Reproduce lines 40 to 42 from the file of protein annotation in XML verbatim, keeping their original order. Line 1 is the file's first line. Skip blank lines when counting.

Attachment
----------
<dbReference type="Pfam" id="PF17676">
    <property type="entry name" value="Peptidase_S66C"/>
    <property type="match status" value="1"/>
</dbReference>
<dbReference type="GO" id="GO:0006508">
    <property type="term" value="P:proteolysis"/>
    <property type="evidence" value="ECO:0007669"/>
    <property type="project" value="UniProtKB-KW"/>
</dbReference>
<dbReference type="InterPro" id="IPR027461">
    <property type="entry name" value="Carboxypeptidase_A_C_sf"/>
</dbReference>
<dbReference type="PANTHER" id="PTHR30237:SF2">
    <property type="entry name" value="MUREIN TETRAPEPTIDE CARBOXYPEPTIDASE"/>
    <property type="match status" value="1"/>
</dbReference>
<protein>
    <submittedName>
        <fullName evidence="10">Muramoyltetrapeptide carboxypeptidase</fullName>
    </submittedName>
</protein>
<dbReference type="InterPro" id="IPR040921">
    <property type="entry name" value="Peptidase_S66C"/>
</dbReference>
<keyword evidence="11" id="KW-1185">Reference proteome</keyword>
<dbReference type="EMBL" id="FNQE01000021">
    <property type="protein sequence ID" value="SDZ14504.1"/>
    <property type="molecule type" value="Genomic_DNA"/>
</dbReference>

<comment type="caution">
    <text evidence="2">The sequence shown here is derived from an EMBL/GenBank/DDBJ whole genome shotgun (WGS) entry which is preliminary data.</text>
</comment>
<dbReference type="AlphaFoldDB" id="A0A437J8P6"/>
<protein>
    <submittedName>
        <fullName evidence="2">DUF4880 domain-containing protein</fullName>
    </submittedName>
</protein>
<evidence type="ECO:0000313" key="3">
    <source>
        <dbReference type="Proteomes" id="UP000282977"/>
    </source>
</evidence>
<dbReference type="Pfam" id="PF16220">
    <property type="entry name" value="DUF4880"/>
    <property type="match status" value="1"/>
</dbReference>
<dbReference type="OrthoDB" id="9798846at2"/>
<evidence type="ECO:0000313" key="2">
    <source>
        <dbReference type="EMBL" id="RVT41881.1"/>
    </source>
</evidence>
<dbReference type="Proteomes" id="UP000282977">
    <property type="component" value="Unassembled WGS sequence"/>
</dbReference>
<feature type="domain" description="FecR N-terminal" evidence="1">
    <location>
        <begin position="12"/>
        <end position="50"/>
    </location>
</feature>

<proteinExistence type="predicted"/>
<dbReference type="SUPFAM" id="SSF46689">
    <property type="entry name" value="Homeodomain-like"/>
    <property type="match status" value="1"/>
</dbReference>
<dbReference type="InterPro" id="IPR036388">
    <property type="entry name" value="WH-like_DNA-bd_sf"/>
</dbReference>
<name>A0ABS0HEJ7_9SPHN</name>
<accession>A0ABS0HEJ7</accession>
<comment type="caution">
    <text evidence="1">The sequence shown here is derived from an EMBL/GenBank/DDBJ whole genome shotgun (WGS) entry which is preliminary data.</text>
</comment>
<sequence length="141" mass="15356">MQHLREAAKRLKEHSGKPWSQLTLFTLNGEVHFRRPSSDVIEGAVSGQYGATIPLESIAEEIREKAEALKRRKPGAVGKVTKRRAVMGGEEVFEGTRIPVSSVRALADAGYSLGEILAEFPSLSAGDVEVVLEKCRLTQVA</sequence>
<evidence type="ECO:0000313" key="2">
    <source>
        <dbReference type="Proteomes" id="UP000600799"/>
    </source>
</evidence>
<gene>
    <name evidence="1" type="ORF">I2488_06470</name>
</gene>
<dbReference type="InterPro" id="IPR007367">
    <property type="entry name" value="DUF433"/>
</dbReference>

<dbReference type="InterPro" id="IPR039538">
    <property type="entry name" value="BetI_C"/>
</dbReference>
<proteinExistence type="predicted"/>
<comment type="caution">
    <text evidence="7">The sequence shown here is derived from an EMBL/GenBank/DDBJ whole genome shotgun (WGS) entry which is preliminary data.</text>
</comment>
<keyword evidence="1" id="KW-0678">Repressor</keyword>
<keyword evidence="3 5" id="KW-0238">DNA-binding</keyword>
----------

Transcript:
    <source>
        <dbReference type="Proteomes" id="UP000282977"/>
    </source>